Climate data and their characterisation for hydrological and agricultural scenario modelling across the Flinders and Gilbert catchments. A technical report to the Australian Government from the CSIRO Flinders and Gilbert Agricultural Resource Assessment, part of the North Queensland Irrigated Agr...

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Petheram, Cuan; Yang, Ang

Petheram, Cuan; Yang, Ang


2013-12


Report


73 p


Climatic variables are generally considered, together with soil data, to be the most important environmental factors in determining the suitability of particular locations for agriculture. And because climate is so very closely linked to hydrology and water availability, understanding of climate and its variability is especially important in assessments of semi-arid and subtropical sites in northern Australia for irrigated land use. Climate data for this study were assembled for the Flinders and Gilbert catchments using daily gridded SILO data (Jefferies et al. 2001) from between 1 July 1890 and 30 June 2011, referred to herein as the historical period. These data were acquired primarily for preparing a consistent set of input climate data files for the hydrological and agricultural numerical models being used by other activities in the Flinders and Gilbert Agricultural Resource Assessment, namely for river modelling, flood mapping, agricultural productivity, water storage, groundwater, and dry season pools (Preface Figure 1). The Flinders and Gilbert Agricultural Resource Assessment is primarily focused on assessing the opportunity for irrigation with currently available environmental resources. However, given the changes in temperature and rainfall projected in the coming decades, and the sensitivity of Australian agriculture (and the natural resource base on which it depends) to that change, the effects of climate change form part of the Assessment. To this end, information from global climate model projections were used to inform the development of climate data reflecting a world where the global average surface air temperatures are 2 °C higher relative to ~1990 global temperatures. The method employed is described in this report. These synthetic future climate data will be used as input to the hydrological and agricultural numerical models used in the Assessment. In collating and manipulating these climate data for use by the numerical models, climate statistics and maps were prepared for the Flinders and Gilbert catchments. These are presented in this report and the results are summarised below. The mean annual rainfall, averaged over the 121-year historical period (1890 to 2011) over the Flinders and Gilbert catchments was 492 mm and 775 mm respectively. Close to 90% of rainfall across the two catchments fell during the wet season (1 November- 30 April). The highest median rainfall in both the Flinders and Gilbert catchments occurred during the months of January and February, with a median monthly value of about 100 and 200 mm, respectively. The months with the lowest median rainfall were July and August: about 0.5 mm in each of the Flinders and Gilbert catchments. A statistical analysis called Ensemble Empirical Mode decomposition was undertaken on four rainfall stations in the Assessment area to examine the proportion of variance in the historical monthly time series of rainfall that was due to different frequency fluctuations. It was found that approximately 90% of the variance in the historical monthly time series of rainfall was due to the annual cycle and within year variability. The remaining 10% was attributed to inter-annual variability in rainfall. An increasing trend in rainfall of between +4 and +14.5% was computed over the length of the historical period. Although the majority of the variation in the historical monthly rainfall record was attributed to the annual cycle and within year variability, rainfall in the catchments nevertheless exhibits considerable variation from one year to the next. The highest catchment average annual rainfall in the Flinders (1310 mm) and Gilbert (2187 mm) catchments occurred in 1974, and was nearly three times the median annual rainfall. The variation of annual rainfall in the Flinders and Gilbert catchments is large compared to rainfall stations of similar mean annual rainfall elsewhere in Australia. It is also large compared to rainfall stations of similar mean ann...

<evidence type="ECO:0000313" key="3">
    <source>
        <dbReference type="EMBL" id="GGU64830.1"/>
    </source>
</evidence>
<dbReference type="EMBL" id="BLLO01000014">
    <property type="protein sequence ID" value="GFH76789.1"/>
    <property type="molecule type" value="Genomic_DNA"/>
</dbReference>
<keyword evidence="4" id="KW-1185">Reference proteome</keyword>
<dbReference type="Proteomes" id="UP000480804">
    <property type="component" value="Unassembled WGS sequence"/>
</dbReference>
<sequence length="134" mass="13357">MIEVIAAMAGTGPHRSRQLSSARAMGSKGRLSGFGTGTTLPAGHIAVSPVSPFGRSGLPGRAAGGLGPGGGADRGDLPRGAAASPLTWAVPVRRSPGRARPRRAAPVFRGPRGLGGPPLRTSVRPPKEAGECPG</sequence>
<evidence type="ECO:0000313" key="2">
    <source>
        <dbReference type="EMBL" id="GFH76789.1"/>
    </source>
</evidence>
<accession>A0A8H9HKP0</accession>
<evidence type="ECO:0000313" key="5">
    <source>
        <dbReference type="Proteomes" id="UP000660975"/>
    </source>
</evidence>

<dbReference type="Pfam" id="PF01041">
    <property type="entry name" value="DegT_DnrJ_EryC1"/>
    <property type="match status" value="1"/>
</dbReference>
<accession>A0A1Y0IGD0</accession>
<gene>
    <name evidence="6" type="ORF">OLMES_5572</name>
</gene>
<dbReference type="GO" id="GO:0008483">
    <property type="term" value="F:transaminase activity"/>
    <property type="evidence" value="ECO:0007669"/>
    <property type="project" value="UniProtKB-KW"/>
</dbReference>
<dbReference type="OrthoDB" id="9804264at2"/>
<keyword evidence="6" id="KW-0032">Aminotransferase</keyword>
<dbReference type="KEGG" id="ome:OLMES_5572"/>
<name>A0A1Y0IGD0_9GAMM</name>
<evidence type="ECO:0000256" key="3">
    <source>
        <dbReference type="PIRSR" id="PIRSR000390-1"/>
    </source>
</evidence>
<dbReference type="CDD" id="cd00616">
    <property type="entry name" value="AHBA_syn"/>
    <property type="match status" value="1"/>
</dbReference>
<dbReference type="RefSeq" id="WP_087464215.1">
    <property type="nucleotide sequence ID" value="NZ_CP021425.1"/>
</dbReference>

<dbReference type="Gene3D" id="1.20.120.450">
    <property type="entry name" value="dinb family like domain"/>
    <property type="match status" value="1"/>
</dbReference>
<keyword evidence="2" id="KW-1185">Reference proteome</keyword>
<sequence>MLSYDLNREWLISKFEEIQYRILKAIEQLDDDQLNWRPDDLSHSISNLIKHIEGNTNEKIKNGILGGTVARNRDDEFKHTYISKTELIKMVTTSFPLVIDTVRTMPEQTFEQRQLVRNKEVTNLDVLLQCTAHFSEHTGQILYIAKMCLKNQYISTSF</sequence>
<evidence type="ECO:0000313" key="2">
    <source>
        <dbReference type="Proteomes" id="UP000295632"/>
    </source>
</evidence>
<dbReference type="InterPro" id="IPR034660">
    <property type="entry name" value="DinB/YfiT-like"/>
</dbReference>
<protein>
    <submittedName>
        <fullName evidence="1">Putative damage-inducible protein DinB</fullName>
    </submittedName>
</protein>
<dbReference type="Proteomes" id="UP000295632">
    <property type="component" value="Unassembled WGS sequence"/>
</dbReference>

CSIRO


Canberra, A.C.T.


northern Australia; climate change; agriculture; hydrology; NQIAS; FGARA


Agricultural Hydrology (Drainage, Flooding, Irrigation, Quality, etc.)


Published Version (pdf) (27.49MB)


https://doi.org/10.4225/08/584ee5a7dd39a


This report has been placed on the CSIRO repository and may be made available to persons outside of CSIRO for non commercial purposes, in its entirety and without deletion of disclaimers and copyright information.


CSIRO Water for a Healthy Country Flagship Report Series


EP13826


Technical Report (Author)


English


1835095X


Petheram, Cuan; Yang, Ang. Climate data and their characterisation for hydrological and agricultural scenario modelling across the Flinders and Gilbert catchments. A technical report to the Australian Government from the CSIRO Flinders and Gilbert Agricultural Resource Assessment, part of the North Queensland Irrigated Agr.... Canberra, A.C.T.: CSIRO; 2013. csiro:EP13826. https://doi.org/10.4225/08/584ee5a7dd39a



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